The point where the plot ends is also frustrating – everything is in place for a climactic battle, but the story ends just as the action kicks off. Still, that should make the beginning of Restart II rather interesting.
As things stand, there is yet to be a main antagonist introduced. Magical Girl Raising Project‘s first light novel nailed its main antagonist – she was a great character who many came to despise due to her ruthless efficiency.
There are hints of a main antagonist in Restart I, but their role is mostly just observing. As to how much of a threat they actually are… well, it isn’t entirely clear just yet.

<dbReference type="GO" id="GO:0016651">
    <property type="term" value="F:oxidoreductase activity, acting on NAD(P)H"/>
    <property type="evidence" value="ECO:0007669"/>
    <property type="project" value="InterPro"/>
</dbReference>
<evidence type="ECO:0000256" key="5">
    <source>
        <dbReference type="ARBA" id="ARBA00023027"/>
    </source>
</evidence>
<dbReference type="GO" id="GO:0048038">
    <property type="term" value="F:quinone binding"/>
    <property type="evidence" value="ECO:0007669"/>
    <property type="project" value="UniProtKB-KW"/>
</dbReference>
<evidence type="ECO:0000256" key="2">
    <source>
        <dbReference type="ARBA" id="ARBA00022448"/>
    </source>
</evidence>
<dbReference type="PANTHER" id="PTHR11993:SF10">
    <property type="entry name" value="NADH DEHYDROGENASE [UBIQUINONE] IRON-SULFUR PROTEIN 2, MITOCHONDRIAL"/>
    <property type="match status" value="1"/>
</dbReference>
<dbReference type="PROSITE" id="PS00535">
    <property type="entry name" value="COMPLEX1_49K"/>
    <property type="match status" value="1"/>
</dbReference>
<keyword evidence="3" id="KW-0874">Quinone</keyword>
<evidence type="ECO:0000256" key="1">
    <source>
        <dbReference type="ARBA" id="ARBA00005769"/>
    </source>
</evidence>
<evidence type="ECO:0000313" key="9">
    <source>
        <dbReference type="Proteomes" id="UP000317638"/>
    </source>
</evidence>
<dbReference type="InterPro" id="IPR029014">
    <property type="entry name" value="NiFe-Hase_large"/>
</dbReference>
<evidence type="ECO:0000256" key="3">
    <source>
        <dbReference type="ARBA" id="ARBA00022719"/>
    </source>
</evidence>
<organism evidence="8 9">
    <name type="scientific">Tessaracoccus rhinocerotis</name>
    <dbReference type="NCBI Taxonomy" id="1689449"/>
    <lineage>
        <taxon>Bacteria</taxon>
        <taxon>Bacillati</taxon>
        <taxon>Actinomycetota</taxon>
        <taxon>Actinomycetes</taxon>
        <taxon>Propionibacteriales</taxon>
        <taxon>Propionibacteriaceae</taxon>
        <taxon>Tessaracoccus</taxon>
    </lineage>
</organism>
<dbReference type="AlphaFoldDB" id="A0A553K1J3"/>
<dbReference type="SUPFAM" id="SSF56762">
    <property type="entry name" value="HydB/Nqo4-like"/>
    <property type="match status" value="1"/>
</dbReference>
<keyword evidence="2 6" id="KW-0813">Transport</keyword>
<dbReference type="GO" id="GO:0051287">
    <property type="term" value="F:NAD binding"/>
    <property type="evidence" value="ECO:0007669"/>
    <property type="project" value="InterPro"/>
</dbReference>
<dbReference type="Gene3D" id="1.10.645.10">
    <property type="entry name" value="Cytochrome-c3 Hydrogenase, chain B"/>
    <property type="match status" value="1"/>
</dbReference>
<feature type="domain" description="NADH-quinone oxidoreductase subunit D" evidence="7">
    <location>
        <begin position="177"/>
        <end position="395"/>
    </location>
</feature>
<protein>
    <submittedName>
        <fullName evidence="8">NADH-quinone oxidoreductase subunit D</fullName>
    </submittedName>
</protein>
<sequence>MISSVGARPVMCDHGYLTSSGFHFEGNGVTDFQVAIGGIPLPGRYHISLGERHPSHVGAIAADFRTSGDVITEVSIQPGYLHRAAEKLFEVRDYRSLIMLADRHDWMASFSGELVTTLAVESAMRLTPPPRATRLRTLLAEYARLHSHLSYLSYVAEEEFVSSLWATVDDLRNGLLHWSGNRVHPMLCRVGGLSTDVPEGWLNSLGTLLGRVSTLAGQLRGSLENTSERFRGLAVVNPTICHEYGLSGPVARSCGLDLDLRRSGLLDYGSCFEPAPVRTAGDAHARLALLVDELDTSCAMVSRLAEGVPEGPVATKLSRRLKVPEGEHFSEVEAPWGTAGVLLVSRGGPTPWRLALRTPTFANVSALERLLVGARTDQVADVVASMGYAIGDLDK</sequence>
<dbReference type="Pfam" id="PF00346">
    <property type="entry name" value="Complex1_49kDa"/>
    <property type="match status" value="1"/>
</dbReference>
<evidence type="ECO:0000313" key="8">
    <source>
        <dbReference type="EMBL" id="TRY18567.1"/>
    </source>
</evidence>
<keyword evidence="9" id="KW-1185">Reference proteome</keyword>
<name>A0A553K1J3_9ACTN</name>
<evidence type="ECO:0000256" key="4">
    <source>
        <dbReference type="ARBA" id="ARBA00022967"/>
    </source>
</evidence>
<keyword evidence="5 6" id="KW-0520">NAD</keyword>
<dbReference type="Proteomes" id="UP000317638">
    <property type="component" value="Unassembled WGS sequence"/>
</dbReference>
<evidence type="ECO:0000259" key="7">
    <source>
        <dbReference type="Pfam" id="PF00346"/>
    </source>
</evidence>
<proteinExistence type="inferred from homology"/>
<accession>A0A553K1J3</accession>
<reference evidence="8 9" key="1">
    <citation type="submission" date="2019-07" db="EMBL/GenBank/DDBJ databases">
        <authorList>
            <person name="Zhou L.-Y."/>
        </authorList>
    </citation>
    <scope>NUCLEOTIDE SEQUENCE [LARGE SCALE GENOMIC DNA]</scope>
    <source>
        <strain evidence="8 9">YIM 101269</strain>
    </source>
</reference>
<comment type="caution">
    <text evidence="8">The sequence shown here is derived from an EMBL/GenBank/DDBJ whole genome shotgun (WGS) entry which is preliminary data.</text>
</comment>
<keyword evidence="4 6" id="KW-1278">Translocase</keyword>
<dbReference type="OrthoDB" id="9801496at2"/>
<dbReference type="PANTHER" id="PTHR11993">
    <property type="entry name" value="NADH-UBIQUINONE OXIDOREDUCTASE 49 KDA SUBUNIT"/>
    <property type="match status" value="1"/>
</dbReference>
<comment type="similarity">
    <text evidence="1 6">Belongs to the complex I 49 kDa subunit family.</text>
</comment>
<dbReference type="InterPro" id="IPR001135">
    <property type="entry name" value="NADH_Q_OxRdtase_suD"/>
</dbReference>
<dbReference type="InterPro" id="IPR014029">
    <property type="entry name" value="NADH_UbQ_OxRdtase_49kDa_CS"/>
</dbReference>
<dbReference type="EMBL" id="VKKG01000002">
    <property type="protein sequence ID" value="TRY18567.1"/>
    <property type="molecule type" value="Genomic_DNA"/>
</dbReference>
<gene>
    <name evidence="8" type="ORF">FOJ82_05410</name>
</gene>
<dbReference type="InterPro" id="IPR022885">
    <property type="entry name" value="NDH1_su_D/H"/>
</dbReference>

Of course, it is also worth mentioning that there are a few pieces of artwork scattered throughout the book – this is a light novel after all. Once again, illustrations are by Marui-no, and they are certainly pleasant to look at. It does feel like there are less in the later parts of the plot, but there is still another volume of Restart to get through.
If you enjoyed the first Magical Girl Raising Project, than this is something that I can easily recommend. You could probably dive in without any knowledge of the first light novel, though having read certainly does enhance the experience.
I’ll hold off on comparing this to the first light novel for now, as we only have half a story. But once I’ve got a hold of Restart II, I’ll certainly be letting you know which I prefer.